Classical Editor: Rob Barnett                               Founder Len Mullenger:

MUSIC AND BRITISH CULTURE 1785-1914: Essays in Honour of Cyril Ehrlich.

Edited by Christina Bashford and Learne Langley. Oxford 2000. ISBN 0-19-816730-X £60.00
AmazonUK   AmazonUS $99

Interest in music in 19th Century Britain is booming. Your reviewer has attended (and addressed) conferences on it in 1997 and 1999 and there has been much new research and writing thereon, most recently this festschrift for Cyril Ehrlich, of varied, carefully researched essays. Perhaps a subject like the Calcutta piano trade in the late 1700s is of peripheral, albeit unusual, interest, but several essays deal with important aspects of the London concert and operatic scene during the period identified. The early performances of Mozart operas in London depended on middle-class, rather than aristocratic patronage; the aristocracy preferred Italian opera and another essay looks at the effect its audiences (and the critics) had on performing practice. We hear about the programmes of concert series like John Ella's long-lived Musical Union, Edward Dannreuther's Orme Square venture, the programmes at the Royal Academy and Royal College in the 1880s, whose differences inter se are fascinating, and the work of the Society for British Musicians (1834-1865) for native musicians and composers. A study of Michael Costa and August Manns contrasts their methods and repertoire; they raised, dramatically, standards of conducting in Britain and surely paved the way for the achievements of Henry Wood and later British exponents. Other personalities discussed include: Samuel Wesley and his career as a professional musician; Mendelssohn, whose earlier visits to this country played a substantial part in assimilating his Jewish and Christian sides; Lucy Broadwood and her work for English folk song, often overlooked though we remember Cecil Sharp, Percy Grainger and Ralph Vaughan Williams; and John Sainbury of the Dictionary, an odd volume inextricably enlarged with harpist-composer Bochsa, the recently established RAM and British pride in their musical achievement. Nor is provincial development ignored. We have pieces on the Ulster Hall, musicians in Manchester 1860-1914 and the start of the Welsh choral tradition. And the vexed question of the interface between professional and amateur musicians is tackled. The text includes 17 illustrations, 15 tables and, confined to the Mendelssohn and Broadwood articles, 12 musical examples The book, as one would expect, is beautifully produced. The price may rule out purchase for some but this is essential reading for all interested in the 19th Century British musical scene.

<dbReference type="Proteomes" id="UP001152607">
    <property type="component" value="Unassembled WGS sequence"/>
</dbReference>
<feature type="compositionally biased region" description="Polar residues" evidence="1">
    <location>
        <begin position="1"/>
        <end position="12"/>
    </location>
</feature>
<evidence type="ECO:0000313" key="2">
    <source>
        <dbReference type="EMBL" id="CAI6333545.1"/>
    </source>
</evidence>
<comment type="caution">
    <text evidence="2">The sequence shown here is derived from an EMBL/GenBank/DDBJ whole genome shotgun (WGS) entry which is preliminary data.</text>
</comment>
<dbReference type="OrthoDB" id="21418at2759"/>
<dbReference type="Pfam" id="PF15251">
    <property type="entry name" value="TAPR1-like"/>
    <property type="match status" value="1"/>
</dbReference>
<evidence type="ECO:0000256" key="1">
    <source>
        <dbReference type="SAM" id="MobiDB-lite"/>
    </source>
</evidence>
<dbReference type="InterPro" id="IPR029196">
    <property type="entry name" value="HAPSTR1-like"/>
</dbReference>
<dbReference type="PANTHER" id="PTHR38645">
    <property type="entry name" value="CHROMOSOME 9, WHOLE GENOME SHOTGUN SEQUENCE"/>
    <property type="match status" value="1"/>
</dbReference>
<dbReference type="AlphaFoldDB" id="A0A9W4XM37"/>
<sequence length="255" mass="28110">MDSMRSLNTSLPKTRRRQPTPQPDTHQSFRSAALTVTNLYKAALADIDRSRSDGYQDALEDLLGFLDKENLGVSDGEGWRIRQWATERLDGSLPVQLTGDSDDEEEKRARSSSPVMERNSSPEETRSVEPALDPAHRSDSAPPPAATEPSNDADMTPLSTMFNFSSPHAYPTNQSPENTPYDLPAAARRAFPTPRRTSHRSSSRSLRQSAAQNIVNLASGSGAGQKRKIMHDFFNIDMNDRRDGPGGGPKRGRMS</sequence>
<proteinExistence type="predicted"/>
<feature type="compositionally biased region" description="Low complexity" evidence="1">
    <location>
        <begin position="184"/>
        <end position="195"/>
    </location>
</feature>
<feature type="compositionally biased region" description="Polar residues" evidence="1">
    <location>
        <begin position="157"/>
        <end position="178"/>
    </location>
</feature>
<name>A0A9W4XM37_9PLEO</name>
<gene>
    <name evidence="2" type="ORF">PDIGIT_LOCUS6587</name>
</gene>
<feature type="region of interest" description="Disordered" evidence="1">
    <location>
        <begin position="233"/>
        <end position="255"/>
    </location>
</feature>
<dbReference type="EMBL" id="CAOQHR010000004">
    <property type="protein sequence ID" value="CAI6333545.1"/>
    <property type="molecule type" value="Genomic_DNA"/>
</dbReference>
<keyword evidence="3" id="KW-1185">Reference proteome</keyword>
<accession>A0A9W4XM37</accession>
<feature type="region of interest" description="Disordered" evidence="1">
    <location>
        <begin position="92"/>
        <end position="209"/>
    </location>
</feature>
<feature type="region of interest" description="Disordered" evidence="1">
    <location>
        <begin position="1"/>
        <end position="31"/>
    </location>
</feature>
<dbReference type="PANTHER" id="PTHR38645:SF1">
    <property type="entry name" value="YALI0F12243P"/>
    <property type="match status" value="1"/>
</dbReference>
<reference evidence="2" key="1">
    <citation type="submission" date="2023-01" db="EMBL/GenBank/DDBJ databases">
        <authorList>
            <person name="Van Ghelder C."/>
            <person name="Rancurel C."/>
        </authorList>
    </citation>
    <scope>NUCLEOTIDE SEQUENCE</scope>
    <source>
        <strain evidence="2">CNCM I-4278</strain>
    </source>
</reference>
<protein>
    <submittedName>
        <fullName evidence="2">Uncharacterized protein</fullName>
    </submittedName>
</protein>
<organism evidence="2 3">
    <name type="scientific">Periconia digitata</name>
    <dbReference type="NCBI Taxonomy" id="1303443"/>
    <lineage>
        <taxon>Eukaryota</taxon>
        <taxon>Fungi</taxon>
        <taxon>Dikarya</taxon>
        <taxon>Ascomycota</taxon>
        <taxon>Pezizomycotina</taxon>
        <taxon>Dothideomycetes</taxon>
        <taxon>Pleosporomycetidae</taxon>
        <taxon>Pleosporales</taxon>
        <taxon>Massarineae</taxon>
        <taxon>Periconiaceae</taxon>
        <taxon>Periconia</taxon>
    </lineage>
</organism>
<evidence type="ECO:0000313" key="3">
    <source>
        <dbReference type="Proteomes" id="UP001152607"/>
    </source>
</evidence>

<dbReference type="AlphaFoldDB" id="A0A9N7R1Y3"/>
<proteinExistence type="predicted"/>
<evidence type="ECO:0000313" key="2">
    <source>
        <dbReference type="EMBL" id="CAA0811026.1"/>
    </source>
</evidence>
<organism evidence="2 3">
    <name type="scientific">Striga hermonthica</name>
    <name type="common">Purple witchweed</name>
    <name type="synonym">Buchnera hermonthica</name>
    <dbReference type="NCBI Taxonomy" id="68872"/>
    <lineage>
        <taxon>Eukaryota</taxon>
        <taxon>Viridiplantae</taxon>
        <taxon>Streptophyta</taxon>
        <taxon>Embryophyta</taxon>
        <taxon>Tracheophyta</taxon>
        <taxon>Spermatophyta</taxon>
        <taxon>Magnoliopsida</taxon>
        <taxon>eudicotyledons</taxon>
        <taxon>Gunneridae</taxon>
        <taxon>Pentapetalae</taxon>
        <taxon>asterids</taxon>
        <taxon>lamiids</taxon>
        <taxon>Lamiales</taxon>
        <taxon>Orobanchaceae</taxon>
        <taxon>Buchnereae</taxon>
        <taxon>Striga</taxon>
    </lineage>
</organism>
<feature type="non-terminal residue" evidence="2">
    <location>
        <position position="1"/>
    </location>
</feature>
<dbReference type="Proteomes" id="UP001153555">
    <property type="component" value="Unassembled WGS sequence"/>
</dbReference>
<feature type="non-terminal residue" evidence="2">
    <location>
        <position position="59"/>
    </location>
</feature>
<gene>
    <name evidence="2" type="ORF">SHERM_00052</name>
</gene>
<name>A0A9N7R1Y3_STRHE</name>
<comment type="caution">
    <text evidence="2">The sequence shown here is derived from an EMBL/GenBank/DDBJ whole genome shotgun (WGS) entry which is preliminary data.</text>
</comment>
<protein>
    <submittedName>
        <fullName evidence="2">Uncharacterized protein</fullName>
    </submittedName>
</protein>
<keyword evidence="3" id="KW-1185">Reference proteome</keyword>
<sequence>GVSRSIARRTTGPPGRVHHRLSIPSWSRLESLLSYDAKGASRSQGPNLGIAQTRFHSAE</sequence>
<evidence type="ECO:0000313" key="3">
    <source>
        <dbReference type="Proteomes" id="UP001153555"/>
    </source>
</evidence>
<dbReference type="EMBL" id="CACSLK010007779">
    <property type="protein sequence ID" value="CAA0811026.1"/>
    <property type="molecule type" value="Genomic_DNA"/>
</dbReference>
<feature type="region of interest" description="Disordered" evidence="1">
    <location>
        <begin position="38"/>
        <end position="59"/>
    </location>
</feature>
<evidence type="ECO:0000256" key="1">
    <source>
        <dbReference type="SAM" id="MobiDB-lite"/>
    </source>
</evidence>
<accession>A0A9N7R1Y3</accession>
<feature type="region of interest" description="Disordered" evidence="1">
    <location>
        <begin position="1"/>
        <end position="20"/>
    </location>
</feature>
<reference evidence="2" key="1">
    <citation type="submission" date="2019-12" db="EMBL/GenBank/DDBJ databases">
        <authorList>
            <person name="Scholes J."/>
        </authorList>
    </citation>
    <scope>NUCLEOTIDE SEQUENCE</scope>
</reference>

Philip Scrowcroft

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